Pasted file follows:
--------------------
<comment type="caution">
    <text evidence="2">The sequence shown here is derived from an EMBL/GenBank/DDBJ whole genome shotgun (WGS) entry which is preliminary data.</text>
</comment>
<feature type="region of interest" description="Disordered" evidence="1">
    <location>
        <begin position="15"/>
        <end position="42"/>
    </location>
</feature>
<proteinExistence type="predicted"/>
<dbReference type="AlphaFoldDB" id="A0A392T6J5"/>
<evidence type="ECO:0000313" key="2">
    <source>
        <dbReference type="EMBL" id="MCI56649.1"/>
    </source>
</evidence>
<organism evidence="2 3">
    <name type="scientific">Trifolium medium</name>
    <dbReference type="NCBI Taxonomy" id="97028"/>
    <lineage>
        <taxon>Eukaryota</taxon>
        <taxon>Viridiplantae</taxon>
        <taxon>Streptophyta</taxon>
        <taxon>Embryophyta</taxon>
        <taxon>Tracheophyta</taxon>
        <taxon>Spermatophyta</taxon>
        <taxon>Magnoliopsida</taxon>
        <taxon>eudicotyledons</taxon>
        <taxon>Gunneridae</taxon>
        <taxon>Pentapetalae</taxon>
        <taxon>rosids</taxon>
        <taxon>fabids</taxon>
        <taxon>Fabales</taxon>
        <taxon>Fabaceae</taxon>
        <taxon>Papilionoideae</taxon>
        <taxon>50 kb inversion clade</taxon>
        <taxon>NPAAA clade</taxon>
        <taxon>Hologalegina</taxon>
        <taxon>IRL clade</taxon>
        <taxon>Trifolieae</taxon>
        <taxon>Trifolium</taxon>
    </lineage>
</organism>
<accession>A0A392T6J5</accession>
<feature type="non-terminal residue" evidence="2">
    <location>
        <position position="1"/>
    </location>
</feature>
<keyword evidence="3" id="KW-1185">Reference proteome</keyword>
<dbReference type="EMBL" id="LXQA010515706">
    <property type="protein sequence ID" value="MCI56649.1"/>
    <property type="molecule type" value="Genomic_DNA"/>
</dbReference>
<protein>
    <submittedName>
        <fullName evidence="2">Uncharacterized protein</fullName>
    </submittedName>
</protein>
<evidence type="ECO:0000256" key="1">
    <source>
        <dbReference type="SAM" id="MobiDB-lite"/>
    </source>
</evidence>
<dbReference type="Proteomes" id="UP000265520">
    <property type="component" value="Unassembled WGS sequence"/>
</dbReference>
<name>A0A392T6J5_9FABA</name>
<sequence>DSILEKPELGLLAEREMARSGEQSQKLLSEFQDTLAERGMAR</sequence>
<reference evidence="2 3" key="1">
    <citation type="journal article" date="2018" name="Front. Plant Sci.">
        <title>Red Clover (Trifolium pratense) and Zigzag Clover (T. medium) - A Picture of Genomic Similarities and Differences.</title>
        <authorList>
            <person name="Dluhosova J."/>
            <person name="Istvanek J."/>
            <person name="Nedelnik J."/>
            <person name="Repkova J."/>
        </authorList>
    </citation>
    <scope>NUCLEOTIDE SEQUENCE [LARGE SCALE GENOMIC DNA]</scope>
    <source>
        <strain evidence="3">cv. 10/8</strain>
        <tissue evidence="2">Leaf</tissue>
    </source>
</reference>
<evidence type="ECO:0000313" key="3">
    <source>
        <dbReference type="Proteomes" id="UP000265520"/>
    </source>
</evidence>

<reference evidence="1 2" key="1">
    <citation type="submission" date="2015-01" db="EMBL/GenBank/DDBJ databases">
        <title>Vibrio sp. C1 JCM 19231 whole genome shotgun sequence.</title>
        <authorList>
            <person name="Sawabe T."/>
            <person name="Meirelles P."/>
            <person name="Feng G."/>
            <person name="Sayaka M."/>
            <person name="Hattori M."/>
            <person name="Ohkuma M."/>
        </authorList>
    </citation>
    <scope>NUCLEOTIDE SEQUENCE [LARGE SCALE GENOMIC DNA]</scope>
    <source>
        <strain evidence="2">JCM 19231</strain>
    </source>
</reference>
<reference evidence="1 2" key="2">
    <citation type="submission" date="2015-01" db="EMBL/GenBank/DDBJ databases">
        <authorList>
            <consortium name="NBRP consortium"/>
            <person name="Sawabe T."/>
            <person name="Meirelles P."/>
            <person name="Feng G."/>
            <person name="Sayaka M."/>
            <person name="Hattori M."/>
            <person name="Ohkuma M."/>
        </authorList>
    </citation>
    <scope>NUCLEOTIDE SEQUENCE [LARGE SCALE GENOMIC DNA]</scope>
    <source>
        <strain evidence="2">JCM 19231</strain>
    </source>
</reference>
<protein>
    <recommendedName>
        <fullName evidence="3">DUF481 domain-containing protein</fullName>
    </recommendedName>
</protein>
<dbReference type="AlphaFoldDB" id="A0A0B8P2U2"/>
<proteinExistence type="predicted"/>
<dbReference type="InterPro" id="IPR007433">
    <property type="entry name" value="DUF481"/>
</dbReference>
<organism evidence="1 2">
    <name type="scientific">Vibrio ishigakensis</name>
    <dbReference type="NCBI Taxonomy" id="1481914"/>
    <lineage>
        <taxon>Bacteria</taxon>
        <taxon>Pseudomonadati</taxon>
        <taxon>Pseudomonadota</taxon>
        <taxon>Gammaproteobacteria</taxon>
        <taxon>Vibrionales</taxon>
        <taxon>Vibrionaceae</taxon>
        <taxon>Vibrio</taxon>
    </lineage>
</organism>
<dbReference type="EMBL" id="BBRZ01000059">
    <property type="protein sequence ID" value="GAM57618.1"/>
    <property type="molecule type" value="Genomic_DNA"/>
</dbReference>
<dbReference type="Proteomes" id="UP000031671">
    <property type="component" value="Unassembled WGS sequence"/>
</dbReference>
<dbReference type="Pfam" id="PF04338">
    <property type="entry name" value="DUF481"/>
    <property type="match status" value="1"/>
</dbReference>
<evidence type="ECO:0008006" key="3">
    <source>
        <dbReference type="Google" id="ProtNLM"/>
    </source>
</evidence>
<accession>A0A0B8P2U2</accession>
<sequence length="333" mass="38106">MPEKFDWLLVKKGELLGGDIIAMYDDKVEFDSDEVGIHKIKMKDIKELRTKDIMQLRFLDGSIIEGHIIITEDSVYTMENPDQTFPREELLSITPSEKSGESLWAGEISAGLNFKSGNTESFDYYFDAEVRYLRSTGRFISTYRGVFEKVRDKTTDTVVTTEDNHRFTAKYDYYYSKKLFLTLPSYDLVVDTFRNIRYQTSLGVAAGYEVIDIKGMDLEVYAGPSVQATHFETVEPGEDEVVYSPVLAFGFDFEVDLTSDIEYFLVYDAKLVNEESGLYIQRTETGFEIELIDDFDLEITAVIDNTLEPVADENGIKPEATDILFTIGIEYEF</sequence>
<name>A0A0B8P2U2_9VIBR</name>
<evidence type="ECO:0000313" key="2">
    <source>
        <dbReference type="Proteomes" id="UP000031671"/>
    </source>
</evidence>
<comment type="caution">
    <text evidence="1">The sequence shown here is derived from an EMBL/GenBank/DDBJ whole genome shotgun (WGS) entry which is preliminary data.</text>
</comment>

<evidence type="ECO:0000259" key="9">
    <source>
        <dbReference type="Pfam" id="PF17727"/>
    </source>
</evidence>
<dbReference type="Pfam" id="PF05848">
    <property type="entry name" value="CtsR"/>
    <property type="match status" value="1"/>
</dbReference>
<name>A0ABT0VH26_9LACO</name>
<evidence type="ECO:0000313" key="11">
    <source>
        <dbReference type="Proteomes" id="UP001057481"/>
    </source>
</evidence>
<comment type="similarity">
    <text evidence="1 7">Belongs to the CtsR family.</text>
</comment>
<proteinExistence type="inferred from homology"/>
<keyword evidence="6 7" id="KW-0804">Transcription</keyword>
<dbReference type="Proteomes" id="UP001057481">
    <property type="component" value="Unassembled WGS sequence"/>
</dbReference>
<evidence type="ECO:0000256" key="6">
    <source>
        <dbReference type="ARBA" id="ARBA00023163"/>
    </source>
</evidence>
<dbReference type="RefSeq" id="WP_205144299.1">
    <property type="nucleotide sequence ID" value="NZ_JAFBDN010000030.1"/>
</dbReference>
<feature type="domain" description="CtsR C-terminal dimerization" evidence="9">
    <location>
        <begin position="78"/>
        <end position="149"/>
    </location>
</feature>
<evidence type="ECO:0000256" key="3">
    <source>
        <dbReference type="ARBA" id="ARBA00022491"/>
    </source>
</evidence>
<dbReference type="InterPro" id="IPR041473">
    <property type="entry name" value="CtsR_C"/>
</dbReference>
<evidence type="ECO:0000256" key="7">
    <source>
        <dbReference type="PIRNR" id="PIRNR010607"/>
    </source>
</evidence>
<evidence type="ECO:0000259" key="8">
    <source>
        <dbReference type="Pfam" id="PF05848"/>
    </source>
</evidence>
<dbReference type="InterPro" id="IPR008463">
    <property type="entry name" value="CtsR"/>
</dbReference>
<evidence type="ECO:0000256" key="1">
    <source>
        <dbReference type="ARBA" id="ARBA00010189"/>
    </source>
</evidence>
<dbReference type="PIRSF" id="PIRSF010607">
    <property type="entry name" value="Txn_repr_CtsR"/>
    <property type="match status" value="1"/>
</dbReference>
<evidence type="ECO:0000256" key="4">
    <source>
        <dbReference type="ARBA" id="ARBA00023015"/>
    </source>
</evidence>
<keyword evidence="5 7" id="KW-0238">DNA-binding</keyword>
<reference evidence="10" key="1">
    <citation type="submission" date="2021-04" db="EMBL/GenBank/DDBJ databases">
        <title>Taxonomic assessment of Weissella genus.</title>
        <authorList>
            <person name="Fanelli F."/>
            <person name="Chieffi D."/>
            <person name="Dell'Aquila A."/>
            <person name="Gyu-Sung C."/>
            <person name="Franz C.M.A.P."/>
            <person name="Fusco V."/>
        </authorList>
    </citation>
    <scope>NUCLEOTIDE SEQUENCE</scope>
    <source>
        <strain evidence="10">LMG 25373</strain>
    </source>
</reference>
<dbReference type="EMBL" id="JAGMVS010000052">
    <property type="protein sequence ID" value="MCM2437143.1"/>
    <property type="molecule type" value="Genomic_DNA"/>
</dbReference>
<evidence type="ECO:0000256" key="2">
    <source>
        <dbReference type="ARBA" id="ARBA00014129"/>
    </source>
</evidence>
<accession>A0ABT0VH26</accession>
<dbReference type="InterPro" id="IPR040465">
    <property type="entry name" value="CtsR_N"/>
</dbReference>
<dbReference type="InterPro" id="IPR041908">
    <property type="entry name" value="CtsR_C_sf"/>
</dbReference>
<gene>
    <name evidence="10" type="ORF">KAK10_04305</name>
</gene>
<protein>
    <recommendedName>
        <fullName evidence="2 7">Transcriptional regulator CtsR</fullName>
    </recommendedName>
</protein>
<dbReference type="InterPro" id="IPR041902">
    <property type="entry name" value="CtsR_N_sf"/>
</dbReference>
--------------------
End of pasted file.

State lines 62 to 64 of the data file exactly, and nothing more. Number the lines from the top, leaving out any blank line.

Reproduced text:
        <dbReference type="SAM" id="MobiDB-lite"/>
    </source>
</evidence>